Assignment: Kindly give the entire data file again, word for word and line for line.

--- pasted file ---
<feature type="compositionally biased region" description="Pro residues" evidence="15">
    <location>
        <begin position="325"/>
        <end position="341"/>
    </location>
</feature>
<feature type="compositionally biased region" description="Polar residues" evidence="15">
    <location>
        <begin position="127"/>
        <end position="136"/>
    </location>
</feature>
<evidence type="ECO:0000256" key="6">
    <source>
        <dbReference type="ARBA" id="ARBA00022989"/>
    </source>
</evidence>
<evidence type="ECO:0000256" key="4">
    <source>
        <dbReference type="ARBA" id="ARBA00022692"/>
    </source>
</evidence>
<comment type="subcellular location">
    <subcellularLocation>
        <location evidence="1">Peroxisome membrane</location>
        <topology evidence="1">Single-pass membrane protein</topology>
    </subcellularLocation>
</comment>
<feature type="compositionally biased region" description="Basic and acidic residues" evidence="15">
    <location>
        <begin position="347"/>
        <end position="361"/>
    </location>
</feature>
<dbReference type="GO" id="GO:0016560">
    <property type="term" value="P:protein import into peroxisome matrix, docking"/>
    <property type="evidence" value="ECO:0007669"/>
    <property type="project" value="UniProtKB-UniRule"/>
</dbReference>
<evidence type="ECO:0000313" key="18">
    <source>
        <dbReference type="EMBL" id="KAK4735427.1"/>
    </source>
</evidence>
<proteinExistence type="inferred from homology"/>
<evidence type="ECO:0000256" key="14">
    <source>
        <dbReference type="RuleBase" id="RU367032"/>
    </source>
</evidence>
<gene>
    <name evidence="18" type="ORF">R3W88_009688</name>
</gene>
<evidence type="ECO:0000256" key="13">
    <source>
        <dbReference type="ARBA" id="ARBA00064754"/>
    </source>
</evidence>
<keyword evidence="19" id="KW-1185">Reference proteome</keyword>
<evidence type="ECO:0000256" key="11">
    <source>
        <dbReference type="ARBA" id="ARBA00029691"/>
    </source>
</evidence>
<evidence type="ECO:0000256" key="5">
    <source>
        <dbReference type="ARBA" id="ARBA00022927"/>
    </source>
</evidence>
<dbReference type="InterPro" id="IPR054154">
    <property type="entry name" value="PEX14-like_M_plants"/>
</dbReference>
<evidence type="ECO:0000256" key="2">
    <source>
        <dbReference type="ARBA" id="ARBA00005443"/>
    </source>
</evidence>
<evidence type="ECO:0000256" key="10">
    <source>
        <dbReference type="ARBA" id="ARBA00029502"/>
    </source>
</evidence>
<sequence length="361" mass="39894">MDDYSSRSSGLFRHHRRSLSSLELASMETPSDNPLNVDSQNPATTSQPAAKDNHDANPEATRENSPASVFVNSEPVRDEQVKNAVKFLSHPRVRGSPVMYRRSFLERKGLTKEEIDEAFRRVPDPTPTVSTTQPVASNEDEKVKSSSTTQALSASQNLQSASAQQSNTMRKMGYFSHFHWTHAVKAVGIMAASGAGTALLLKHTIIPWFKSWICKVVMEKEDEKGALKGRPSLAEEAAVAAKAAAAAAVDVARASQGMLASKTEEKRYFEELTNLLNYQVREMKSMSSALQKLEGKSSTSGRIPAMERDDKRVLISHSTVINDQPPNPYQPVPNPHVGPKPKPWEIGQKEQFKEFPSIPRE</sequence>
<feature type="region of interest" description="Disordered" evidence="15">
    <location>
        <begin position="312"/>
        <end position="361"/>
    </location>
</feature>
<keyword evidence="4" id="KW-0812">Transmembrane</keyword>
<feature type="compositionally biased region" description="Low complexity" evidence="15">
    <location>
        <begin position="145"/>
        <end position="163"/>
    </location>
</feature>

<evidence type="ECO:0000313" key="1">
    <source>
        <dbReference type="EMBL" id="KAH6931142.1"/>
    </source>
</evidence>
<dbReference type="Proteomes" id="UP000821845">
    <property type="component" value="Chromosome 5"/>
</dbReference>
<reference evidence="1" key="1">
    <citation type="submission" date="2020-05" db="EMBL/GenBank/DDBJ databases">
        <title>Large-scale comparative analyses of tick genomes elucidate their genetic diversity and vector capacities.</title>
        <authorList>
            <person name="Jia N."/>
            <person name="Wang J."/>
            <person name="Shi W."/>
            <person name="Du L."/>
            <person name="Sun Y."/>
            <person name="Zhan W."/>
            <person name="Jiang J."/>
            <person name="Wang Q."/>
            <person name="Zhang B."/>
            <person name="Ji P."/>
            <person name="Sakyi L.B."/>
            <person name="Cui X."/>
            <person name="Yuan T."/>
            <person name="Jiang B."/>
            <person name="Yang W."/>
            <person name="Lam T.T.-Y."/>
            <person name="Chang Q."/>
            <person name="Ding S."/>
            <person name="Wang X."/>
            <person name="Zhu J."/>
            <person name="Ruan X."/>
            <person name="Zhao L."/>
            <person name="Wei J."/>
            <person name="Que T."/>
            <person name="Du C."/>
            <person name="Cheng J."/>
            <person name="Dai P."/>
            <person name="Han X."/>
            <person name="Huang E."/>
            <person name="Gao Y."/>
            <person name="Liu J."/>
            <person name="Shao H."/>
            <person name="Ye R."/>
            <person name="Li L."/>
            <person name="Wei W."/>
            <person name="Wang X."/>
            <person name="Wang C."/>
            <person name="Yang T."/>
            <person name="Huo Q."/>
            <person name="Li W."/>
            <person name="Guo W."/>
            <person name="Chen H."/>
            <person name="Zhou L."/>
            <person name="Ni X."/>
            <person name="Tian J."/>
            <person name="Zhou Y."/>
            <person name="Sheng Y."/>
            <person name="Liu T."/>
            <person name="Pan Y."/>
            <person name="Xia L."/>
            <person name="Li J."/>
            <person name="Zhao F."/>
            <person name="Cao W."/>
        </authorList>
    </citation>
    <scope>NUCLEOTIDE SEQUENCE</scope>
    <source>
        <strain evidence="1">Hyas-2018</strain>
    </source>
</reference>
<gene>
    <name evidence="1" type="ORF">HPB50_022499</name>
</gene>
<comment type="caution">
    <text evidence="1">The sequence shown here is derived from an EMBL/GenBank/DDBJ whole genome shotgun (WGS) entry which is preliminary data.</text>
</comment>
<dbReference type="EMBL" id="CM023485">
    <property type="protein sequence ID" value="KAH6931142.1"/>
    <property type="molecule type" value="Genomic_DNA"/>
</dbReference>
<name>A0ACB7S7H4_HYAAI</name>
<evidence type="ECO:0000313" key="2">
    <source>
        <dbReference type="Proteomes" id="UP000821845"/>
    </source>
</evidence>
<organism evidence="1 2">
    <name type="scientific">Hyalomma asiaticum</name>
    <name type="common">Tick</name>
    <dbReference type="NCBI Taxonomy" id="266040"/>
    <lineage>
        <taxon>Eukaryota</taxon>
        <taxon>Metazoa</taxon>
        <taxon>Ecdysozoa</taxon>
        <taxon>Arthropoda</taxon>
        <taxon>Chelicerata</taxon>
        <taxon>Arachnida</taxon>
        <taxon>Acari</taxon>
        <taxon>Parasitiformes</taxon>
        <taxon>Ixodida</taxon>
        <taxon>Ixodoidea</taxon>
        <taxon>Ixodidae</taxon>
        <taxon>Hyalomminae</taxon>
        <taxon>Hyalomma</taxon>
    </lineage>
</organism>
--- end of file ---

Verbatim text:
<feature type="compositionally biased region" description="Pro residues" evidence="15">
    <location>
        <begin position="325"/>
        <end position="341"/>
    </location>
</feature>
<feature type="compositionally biased region" description="Polar residues" evidence="15">
    <location>
        <begin position="127"/>
        <end position="136"/>
    </location>
</feature>
<evidence type="ECO:0000256" key="6">
    <source>
        <dbReference type="ARBA" id="ARBA00022989"/>
    </source>
</evidence>
<evidence type="ECO:0000256" key="4">
    <source>
        <dbReference type="ARBA" id="ARBA00022692"/>
    </source>
</evidence>
<comment type="subcellular location">
    <subcellularLocation>
        <location evidence="1">Peroxisome membrane</location>
        <topology evidence="1">Single-pass membrane protein</topology>
    </subcellularLocation>
</comment>
<feature type="compositionally biased region" description="Basic and acidic residues" evidence="15">
    <location>
        <begin position="347"/>
        <end position="361"/>
    </location>
</feature>
<dbReference type="GO" id="GO:0016560">
    <property type="term" value="P:protein import into peroxisome matrix, docking"/>
    <property type="evidence" value="ECO:0007669"/>
    <property type="project" value="UniProtKB-UniRule"/>
</dbReference>
<evidence type="ECO:0000313" key="18">
    <source>
        <dbReference type="EMBL" id="KAK4735427.1"/>
    </source>
</evidence>
<proteinExistence type="inferred from homology"/>
<evidence type="ECO:0000256" key="14">
    <source>
        <dbReference type="RuleBase" id="RU367032"/>
    </source>
</evidence>
<gene>
    <name evidence="18" type="ORF">R3W88_009688</name>
</gene>
<evidence type="ECO:0000256" key="13">
    <source>
        <dbReference type="ARBA" id="ARBA00064754"/>
    </source>
</evidence>
<keyword evidence="19" id="KW-1185">Reference proteome</keyword>
<evidence type="ECO:0000256" key="11">
    <source>
        <dbReference type="ARBA" id="ARBA00029691"/>
    </source>
</evidence>
<evidence type="ECO:0000256" key="5">
    <source>
        <dbReference type="ARBA" id="ARBA00022927"/>
    </source>
</evidence>
<dbReference type="InterPro" id="IPR054154">
    <property type="entry name" value="PEX14-like_M_plants"/>
</dbReference>
<evidence type="ECO:0000256" key="2">
    <source>
        <dbReference type="ARBA" id="ARBA00005443"/>
    </source>
</evidence>
<evidence type="ECO:0000256" key="10">
    <source>
        <dbReference type="ARBA" id="ARBA00029502"/>
    </source>
</evidence>
<sequence length="361" mass="39894">MDDYSSRSSGLFRHHRRSLSSLELASMETPSDNPLNVDSQNPATTSQPAAKDNHDANPEATRENSPASVFVNSEPVRDEQVKNAVKFLSHPRVRGSPVMYRRSFLERKGLTKEEIDEAFRRVPDPTPTVSTTQPVASNEDEKVKSSSTTQALSASQNLQSASAQQSNTMRKMGYFSHFHWTHAVKAVGIMAASGAGTALLLKHTIIPWFKSWICKVVMEKEDEKGALKGRPSLAEEAAVAAKAAAAAAVDVARASQGMLASKTEEKRYFEELTNLLNYQVREMKSMSSALQKLEGKSSTSGRIPAMERDDKRVLISHSTVINDQPPNPYQPVPNPHVGPKPKPWEIGQKEQFKEFPSIPRE</sequence>
<feature type="region of interest" description="Disordered" evidence="15">
    <location>
        <begin position="312"/>
        <end position="361"/>
    </location>
</feature>
<keyword evidence="4" id="KW-0812">Transmembrane</keyword>
<feature type="compositionally biased region" description="Low complexity" evidence="15">
    <location>
        <begin position="145"/>
        <end position="163"/>
    </location>
</feature>

<evidence type="ECO:0000313" key="1">
    <source>
        <dbReference type="EMBL" id="KAH6931142.1"/>
    </source>
</evidence>
<dbReference type="Proteomes" id="UP000821845">
    <property type="component" value="Chromosome 5"/>
</dbReference>
<reference evidence="1" key="1">
    <citation type="submission" date="2020-05" db="EMBL/GenBank/DDBJ databases">
        <title>Large-scale comparative analyses of tick genomes elucidate their genetic diversity and vector capacities.</title>
        <authorList>
            <person name="Jia N."/>
            <person name="Wang J."/>
            <person name="Shi W."/>
            <person name="Du L."/>
            <person name="Sun Y."/>
            <person name="Zhan W."/>
            <person name="Jiang J."/>
            <person name="Wang Q."/>
            <person name="Zhang B."/>
            <person name="Ji P."/>
            <person name="Sakyi L.B."/>
            <person name="Cui X."/>
            <person name="Yuan T."/>
            <person name="Jiang B."/>
            <person name="Yang W."/>
            <person name="Lam T.T.-Y."/>
            <person name="Chang Q."/>
            <person name="Ding S."/>
            <person name="Wang X."/>
            <person name="Zhu J."/>
            <person name="Ruan X."/>
            <person name="Zhao L."/>
            <person name="Wei J."/>
            <person name="Que T."/>
            <person name="Du C."/>
            <person name="Cheng J."/>
            <person name="Dai P."/>
            <person name="Han X."/>
            <person name="Huang E."/>
            <person name="Gao Y."/>
            <person name="Liu J."/>
            <person name="Shao H."/>
            <person name="Ye R."/>
            <person name="Li L."/>
            <person name="Wei W."/>
            <person name="Wang X."/>
            <person name="Wang C."/>
            <person name="Yang T."/>
            <person name="Huo Q."/>
            <person name="Li W."/>
            <person name="Guo W."/>
            <person name="Chen H."/>
            <person name="Zhou L."/>
            <person name="Ni X."/>
            <person name="Tian J."/>
            <person name="Zhou Y."/>
            <person name="Sheng Y."/>
            <person name="Liu T."/>
            <person name="Pan Y."/>
            <person name="Xia L."/>
            <person name="Li J."/>
            <person name="Zhao F."/>
            <person name="Cao W."/>
        </authorList>
    </citation>
    <scope>NUCLEOTIDE SEQUENCE</scope>
    <source>
        <strain evidence="1">Hyas-2018</strain>
    </source>
</reference>
<gene>
    <name evidence="1" type="ORF">HPB50_022499</name>
</gene>
<comment type="caution">
    <text evidence="1">The sequence shown here is derived from an EMBL/GenBank/DDBJ whole genome shotgun (WGS) entry which is preliminary data.</text>
</comment>
<dbReference type="EMBL" id="CM023485">
    <property type="protein sequence ID" value="KAH6931142.1"/>
    <property type="molecule type" value="Genomic_DNA"/>
</dbReference>
<name>A0ACB7S7H4_HYAAI</name>
<evidence type="ECO:0000313" key="2">
    <source>
        <dbReference type="Proteomes" id="UP000821845"/>
    </source>
</evidence>
<organism evidence="1 2">
    <name type="scientific">Hyalomma asiaticum</name>
    <name type="common">Tick</name>
    <dbReference type="NCBI Taxonomy" id="266040"/>
    <lineage>
        <taxon>Eukaryota</taxon>
        <taxon>Metazoa</taxon>
        <taxon>Ecdysozoa</taxon>
        <taxon>Arthropoda</taxon>
        <taxon>Chelicerata</taxon>
        <taxon>Arachnida</taxon>
        <taxon>Acari</taxon>
        <taxon>Parasitiformes</taxon>
        <taxon>Ixodida</taxon>
        <taxon>Ixodoidea</taxon>
        <taxon>Ixodidae</taxon>
        <taxon>Hyalomminae</taxon>
        <taxon>Hyalomma</taxon>
    </lineage>
</organism>